Halifax to miss target date for controversial smoking ban

The Halifax Regional Municipality will miss its target date of Oct.1 to implement a controversial smoking ban on all municipal property, calling the original deadline "too optimistic."

Date pushed back so bars, businesses can apply for designated smoking zones

Bars and private businesses in Halifax can apply for a designated smoking zone, though the municipality is still determining the criteria for those locations. (CBC News)

The Halifax Regional Municipality will miss its target date of Oct.1 to implement a controversial smoking ban on all municipal property, calling the original deadline "too optimistic."

Spokesperson Brendan Elliott said a new date has not been pinned down, but the ban will be in full effect by the time recreational cannabis is legalized in Canada on Oct. 17.

"We want to get this done right and we feel that by rushing to meet an artificial deadline that we created for ourselves just doesn't make sense," he said.

Regional council voted in July to ban vaping, cannabis and tobacco smoking on sidewalks, streets, all other municipal properties including parks, trails and playgrounds.  

When a new date for the ban is decided, Elliott said the public will be notified through advertisements and social media.

City will open applications for smoking zones

One reason for the delay, Elliott said, is to allow bars and other private businesses to apply for designated smoking areas.

"We want to find a way to make the process fair for everyone who wants a designated smoking area," he said, adding there will be no fixed number of zones granted and no deadlines for applications.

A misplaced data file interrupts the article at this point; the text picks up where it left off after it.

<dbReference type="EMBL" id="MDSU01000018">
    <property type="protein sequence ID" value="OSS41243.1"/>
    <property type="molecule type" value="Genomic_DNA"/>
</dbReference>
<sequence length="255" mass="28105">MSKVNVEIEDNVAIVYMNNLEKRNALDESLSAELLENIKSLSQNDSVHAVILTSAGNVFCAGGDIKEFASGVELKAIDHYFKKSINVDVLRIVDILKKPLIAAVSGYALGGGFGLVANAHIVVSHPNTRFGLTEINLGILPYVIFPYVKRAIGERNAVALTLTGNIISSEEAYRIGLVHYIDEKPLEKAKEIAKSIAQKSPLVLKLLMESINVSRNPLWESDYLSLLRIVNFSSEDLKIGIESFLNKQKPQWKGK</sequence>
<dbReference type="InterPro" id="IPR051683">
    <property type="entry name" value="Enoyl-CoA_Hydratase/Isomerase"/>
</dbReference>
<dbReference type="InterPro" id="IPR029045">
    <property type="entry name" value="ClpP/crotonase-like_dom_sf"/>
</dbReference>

Elliott said city staff are still determining the criteria for approving requested smoking zones and locations have not yet been decided.

"We're going to come up with locations on our own that make sense. We're also going to listen to those that are requesting them."

Fines 'will be a last resort'

Elliott said that bylaw enforcement officers and police — who will both be responsible for enforcing the ban — will encourage compliance as a first step, rather than immediately issuing fines.

Fines will range from $25 to $2,000.

"If someone was blatantly disregarding our conversation or was a repeat offender, we do need to have some teeth in that legislation that allows us to deter people from doing what is now considered to be illegal, but that will be a last resort for us."

Halifax Regional Police Chief Jean-Michel Blais said Monday that enforcing the bylaw is "not necessarily" a good use of police resources.

The controversial ban has garnered criticism that it disproportionately affects vulnerable and marginalized people.

About the Author

Mairin Prentiss

Reporter

Mairin Prentiss is a reporter in Nova Scotia. Get in touch at mairin.prentiss@cbc.ca